left or right hemisphere.  Much has been written about brain lobe dominance.

When exploring this topic, it is important to make note of the word dominance. As we reflect on this topic we need to remember that while most of us have a dominant lobe, the other hemisphere is not asleep.  This self-knowledge can inform us of how we solve problems and how we look at the world.  If we know this, we can better direct our activities.  The influence of brain hemisphere dominance affects not only our intellectual activities but also our social personalities.  It is helpful for us to know this aspect of our essential selves.

I first considered brain lobe dominance more than twenty years ago.  I have always been involved in artwork.  In 1980, Betty Edwards, a teacher first at Venice High School, CA then, at community colleges and finally in the UC university system published a book entitled, Drawing On The Right Side of The Brain.  I read the book as an artist who is always trying to improve my drawing skills and to look at new approaches to creating art.  Later, I realized the brain hemisphere/lobe dominance also affects learning in general, not just the making of art.  I have always used this as a component of my teaching.

Lately, there is much in the news about the importance of different areas of the brain.  Recall, Congresswoman Gabby Giffords of Arizona.  She was shot right through the brain, with the bullet going into her forehead and coming out at the other side of her skull.  Dr, Sanjay Gupta  (a practicing brain surgeon) who also works as a health commentator for CNN did an informative program regarding Congresswoman Giffords’
healing progress and the effect of the damage to her brain’s left  hemisphere.  Research on people with early onset of Alzheimer’s disease also studies the brain activity of the two hemispheres.  Returning soldiers from the mid-East have unfortunately, suffered serious brain injuries.  Knowing the tasks of both of the hemispheres helps rehab of these ‘wounded warriors’.

Some researchers believe that there is a link between right or left brain hemisphere dominance and right or left handedness. There maybe, but there are many other factors involved.

I am right handed and I was brought up with a heavy emphasis on left brain intellectual activity.  However, I have also been involved in art since an early age.  I had a double major as an undergraduate of history and mathematics, but I also took art courses at the Museum of Fine Arts, Boston since I was in the sixth grade.  When I take hemisphere dominance tests, I often come out almost balanced.  For me, I think it is evidence of nurture over nature.  My family had high expectations for me to perform intellectually, my spirit wanted to paint and dance.  So, I am definitely a hybrid re: brain hemisphere activity.  That could be you, also. I mention this because one or two tests indicate a trend they do not always reveal the total picture.  They are valuable because they tell us more about ourselves.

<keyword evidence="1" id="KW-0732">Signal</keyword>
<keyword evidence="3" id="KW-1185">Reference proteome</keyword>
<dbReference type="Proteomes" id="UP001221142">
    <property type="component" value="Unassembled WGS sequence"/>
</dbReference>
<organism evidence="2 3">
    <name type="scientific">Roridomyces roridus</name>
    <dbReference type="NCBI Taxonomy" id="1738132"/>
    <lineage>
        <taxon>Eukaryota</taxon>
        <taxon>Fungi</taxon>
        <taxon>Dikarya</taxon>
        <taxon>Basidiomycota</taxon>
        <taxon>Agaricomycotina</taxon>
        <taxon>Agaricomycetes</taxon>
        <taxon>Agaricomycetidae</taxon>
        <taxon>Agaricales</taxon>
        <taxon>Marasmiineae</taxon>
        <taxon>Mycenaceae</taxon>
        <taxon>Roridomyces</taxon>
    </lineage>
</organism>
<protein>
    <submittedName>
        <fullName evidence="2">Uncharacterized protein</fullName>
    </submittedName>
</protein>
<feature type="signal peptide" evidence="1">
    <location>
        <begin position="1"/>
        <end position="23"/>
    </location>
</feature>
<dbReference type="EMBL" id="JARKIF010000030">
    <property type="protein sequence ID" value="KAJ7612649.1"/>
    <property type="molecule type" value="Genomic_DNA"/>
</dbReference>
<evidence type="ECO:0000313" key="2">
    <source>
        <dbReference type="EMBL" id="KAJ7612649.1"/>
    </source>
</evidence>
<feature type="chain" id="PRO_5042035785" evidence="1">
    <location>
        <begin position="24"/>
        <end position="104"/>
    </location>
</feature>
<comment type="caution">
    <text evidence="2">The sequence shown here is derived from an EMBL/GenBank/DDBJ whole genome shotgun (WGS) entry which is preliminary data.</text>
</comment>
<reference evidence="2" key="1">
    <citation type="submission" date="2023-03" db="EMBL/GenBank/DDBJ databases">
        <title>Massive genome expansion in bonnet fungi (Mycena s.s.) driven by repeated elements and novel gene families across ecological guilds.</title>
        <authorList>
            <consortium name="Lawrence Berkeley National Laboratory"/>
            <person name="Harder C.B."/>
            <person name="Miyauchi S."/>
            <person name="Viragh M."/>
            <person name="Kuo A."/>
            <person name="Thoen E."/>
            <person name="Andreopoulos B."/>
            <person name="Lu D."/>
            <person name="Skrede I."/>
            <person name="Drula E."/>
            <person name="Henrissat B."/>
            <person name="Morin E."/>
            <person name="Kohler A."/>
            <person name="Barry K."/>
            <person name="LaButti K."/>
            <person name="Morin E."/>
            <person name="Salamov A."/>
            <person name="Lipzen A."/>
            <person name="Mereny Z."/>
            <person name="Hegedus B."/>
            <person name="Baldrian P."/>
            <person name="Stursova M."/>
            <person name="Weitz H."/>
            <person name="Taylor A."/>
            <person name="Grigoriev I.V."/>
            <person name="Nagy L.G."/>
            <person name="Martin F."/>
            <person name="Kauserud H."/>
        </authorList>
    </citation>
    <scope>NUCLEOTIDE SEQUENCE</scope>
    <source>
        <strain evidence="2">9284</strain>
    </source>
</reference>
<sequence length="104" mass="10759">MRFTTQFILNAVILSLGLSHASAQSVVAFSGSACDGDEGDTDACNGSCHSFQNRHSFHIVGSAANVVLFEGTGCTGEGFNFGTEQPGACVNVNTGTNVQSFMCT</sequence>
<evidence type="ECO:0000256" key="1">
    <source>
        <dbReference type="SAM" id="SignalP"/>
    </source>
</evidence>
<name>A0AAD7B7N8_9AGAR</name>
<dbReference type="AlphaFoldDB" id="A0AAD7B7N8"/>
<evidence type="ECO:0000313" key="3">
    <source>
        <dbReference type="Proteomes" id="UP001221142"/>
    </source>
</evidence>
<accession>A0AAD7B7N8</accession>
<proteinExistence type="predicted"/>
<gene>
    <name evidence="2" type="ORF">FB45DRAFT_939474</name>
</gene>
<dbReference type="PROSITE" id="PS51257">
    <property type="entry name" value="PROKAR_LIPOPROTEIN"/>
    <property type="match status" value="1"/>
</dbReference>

The right side of the brain controls muscles on the left side of the body and the left side of the brain controls muscles on the right side of the body. Also, in general, sensory information from the left side of the body crosses over to the right side of the brain and information from the right side of the body crosses over to the left side of the brain. Therefore, damage to one side of the brain will affect the opposite side of the body.
In 95% of right-handers, the left side of the brain is dominant for language. Even in 60-70% of left-handers, the left side of brain is used for language. Back in the 1860s and 1870s, two neurologists (Paul Broca and Karl Wernicke) observed that people who had damage to a particular area on the left side of the brain had speech and language problems. People with damage to these areas on the right side usually did not have any language problems. The two language areas of the brain that are important for language now bear their names: Broca's area and Wernicke's area.
From the website Neuroscience for Kids – check this out – TERRIFIC REFERENCES.)

If you are interested in reading more about this I have two recommendations from the internet.  One, I highly recommend; the other is worth reading.  Here are the urls for both.
HIGHLY RECOMMENDED: Differences Between Left and Right Hemispheres at

This website has many components: Difference Between Left and Right Hemisphere; Hemisphere Dominance Inventory; Left vs. Right Which Side are You On?  This site defines the concept and gives a test which is scored immediately.  It gives you a personalized picture of your brain hemisphere dominance.

WORTH READING: An excellent student paper entitled,
Left and Right SIDES OF THE BRAIN: Which is your dominant side?  This is found at the Serendipity site.  The url is:
This paper gives an interesting history and discussion of
the brain dominance theory. 

I am always trying to follow Socrates’ admonition, “Know thyself.”  Finding out your brain hemisphere inclinations increases your personal knowledge bank.  I hope you will take the Hemisphere Dominance Survey and get your score.  It only takes a few minutes.

How do you consider yourself: right or left hemisphere dominant? 
Or a hybrid?  
Humans are always fascinating subjects to learn about.
  What are your thoughts?
  Please share them.
Dr. CW

Thursday, October 6, 2011

"A person stays alive as long as someone remembers the person."